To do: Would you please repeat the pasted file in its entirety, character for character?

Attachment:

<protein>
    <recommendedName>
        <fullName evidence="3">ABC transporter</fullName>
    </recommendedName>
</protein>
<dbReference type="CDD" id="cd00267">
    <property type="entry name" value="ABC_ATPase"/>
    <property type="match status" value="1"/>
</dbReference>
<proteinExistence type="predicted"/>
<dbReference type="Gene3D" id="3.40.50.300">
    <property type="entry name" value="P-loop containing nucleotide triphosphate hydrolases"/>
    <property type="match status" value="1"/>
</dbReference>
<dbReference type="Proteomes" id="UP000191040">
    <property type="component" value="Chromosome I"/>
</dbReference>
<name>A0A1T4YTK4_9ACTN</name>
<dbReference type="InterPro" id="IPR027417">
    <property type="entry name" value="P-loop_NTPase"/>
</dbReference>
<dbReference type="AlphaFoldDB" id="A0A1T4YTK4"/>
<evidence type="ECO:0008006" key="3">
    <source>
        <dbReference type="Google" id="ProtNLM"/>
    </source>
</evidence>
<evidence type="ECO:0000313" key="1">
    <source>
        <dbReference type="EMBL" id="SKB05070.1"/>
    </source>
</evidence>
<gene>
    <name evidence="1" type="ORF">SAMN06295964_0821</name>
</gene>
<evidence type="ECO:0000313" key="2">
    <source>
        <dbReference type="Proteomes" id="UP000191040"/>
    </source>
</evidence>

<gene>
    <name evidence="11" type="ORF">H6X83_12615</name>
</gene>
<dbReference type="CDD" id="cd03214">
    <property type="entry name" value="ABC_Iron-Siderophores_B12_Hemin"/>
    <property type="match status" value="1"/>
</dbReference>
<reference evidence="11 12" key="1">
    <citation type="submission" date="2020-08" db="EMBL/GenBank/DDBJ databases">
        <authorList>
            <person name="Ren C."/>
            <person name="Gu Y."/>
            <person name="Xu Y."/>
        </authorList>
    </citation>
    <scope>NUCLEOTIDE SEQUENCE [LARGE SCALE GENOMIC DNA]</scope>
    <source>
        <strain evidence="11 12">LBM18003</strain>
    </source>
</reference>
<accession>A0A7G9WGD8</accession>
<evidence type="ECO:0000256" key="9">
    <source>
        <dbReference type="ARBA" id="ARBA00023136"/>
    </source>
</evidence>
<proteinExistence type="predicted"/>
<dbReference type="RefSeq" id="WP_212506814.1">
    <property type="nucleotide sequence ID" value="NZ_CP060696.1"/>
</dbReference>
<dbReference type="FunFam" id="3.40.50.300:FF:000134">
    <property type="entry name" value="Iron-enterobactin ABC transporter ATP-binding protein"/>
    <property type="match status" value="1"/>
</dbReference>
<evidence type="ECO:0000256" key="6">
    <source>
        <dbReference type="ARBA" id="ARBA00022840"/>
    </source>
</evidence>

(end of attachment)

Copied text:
<protein>
    <recommendedName>
        <fullName evidence="3">ABC transporter</fullName>
    </recommendedName>
</protein>
<dbReference type="CDD" id="cd00267">
    <property type="entry name" value="ABC_ATPase"/>
    <property type="match status" value="1"/>
</dbReference>
<proteinExistence type="predicted"/>
<dbReference type="Gene3D" id="3.40.50.300">
    <property type="entry name" value="P-loop containing nucleotide triphosphate hydrolases"/>
    <property type="match status" value="1"/>
</dbReference>
<dbReference type="Proteomes" id="UP000191040">
    <property type="component" value="Chromosome I"/>
</dbReference>
<name>A0A1T4YTK4_9ACTN</name>
<dbReference type="InterPro" id="IPR027417">
    <property type="entry name" value="P-loop_NTPase"/>
</dbReference>
<dbReference type="AlphaFoldDB" id="A0A1T4YTK4"/>
<evidence type="ECO:0008006" key="3">
    <source>
        <dbReference type="Google" id="ProtNLM"/>
    </source>
</evidence>
<evidence type="ECO:0000313" key="1">
    <source>
        <dbReference type="EMBL" id="SKB05070.1"/>
    </source>
</evidence>
<gene>
    <name evidence="1" type="ORF">SAMN06295964_0821</name>
</gene>
<evidence type="ECO:0000313" key="2">
    <source>
        <dbReference type="Proteomes" id="UP000191040"/>
    </source>
</evidence>

<gene>
    <name evidence="11" type="ORF">H6X83_12615</name>
</gene>
<dbReference type="CDD" id="cd03214">
    <property type="entry name" value="ABC_Iron-Siderophores_B12_Hemin"/>
    <property type="match status" value="1"/>
</dbReference>
<reference evidence="11 12" key="1">
    <citation type="submission" date="2020-08" db="EMBL/GenBank/DDBJ databases">
        <authorList>
            <person name="Ren C."/>
            <person name="Gu Y."/>
            <person name="Xu Y."/>
        </authorList>
    </citation>
    <scope>NUCLEOTIDE SEQUENCE [LARGE SCALE GENOMIC DNA]</scope>
    <source>
        <strain evidence="11 12">LBM18003</strain>
    </source>
</reference>
<accession>A0A7G9WGD8</accession>
<evidence type="ECO:0000256" key="9">
    <source>
        <dbReference type="ARBA" id="ARBA00023136"/>
    </source>
</evidence>
<proteinExistence type="predicted"/>
<dbReference type="RefSeq" id="WP_212506814.1">
    <property type="nucleotide sequence ID" value="NZ_CP060696.1"/>
</dbReference>
<dbReference type="FunFam" id="3.40.50.300:FF:000134">
    <property type="entry name" value="Iron-enterobactin ABC transporter ATP-binding protein"/>
    <property type="match status" value="1"/>
</dbReference>
<evidence type="ECO:0000256" key="6">
    <source>
        <dbReference type="ARBA" id="ARBA00022840"/>
    </source>
</evidence>